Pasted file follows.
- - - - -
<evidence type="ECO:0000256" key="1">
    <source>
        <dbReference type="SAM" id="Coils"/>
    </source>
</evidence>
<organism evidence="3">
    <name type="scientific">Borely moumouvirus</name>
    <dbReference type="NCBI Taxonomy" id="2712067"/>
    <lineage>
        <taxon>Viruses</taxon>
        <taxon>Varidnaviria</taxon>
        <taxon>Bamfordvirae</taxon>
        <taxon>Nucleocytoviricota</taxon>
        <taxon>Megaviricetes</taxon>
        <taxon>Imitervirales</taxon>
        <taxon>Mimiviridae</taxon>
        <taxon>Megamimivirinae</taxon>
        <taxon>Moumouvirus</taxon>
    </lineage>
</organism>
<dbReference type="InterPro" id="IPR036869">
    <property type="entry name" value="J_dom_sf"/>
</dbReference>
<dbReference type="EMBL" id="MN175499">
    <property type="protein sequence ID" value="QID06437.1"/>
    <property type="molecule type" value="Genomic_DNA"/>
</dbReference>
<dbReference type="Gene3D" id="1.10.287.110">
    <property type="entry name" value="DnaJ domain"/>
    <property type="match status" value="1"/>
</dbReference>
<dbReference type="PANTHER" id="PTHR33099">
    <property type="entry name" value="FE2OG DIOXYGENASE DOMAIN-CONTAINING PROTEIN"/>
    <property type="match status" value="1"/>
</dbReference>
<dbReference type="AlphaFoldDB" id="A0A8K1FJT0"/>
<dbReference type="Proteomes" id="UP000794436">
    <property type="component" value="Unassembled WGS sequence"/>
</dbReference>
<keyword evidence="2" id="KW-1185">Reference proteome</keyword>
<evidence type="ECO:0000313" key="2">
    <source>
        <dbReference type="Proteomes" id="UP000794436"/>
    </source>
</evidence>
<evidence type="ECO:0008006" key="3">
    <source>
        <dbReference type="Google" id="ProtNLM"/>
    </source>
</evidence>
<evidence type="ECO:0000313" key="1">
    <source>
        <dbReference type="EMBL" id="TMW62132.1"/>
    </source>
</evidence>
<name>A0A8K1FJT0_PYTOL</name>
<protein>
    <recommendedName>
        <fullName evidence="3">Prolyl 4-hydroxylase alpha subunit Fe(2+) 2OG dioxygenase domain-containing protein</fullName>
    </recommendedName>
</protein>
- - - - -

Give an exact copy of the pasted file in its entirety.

<evidence type="ECO:0000256" key="1">
    <source>
        <dbReference type="SAM" id="Coils"/>
    </source>
</evidence>
<organism evidence="3">
    <name type="scientific">Borely moumouvirus</name>
    <dbReference type="NCBI Taxonomy" id="2712067"/>
    <lineage>
        <taxon>Viruses</taxon>
        <taxon>Varidnaviria</taxon>
        <taxon>Bamfordvirae</taxon>
        <taxon>Nucleocytoviricota</taxon>
        <taxon>Megaviricetes</taxon>
        <taxon>Imitervirales</taxon>
        <taxon>Mimiviridae</taxon>
        <taxon>Megamimivirinae</taxon>
        <taxon>Moumouvirus</taxon>
    </lineage>
</organism>
<dbReference type="InterPro" id="IPR036869">
    <property type="entry name" value="J_dom_sf"/>
</dbReference>
<dbReference type="EMBL" id="MN175499">
    <property type="protein sequence ID" value="QID06437.1"/>
    <property type="molecule type" value="Genomic_DNA"/>
</dbReference>
<dbReference type="Gene3D" id="1.10.287.110">
    <property type="entry name" value="DnaJ domain"/>
    <property type="match status" value="1"/>
</dbReference>
<dbReference type="PANTHER" id="PTHR33099">
    <property type="entry name" value="FE2OG DIOXYGENASE DOMAIN-CONTAINING PROTEIN"/>
    <property type="match status" value="1"/>
</dbReference>
<dbReference type="AlphaFoldDB" id="A0A8K1FJT0"/>
<dbReference type="Proteomes" id="UP000794436">
    <property type="component" value="Unassembled WGS sequence"/>
</dbReference>
<keyword evidence="2" id="KW-1185">Reference proteome</keyword>
<evidence type="ECO:0000313" key="2">
    <source>
        <dbReference type="Proteomes" id="UP000794436"/>
    </source>
</evidence>
<evidence type="ECO:0008006" key="3">
    <source>
        <dbReference type="Google" id="ProtNLM"/>
    </source>
</evidence>
<evidence type="ECO:0000313" key="1">
    <source>
        <dbReference type="EMBL" id="TMW62132.1"/>
    </source>
</evidence>
<name>A0A8K1FJT0_PYTOL</name>
<protein>
    <recommendedName>
        <fullName evidence="3">Prolyl 4-hydroxylase alpha subunit Fe(2+) 2OG dioxygenase domain-containing protein</fullName>
    </recommendedName>
</protein>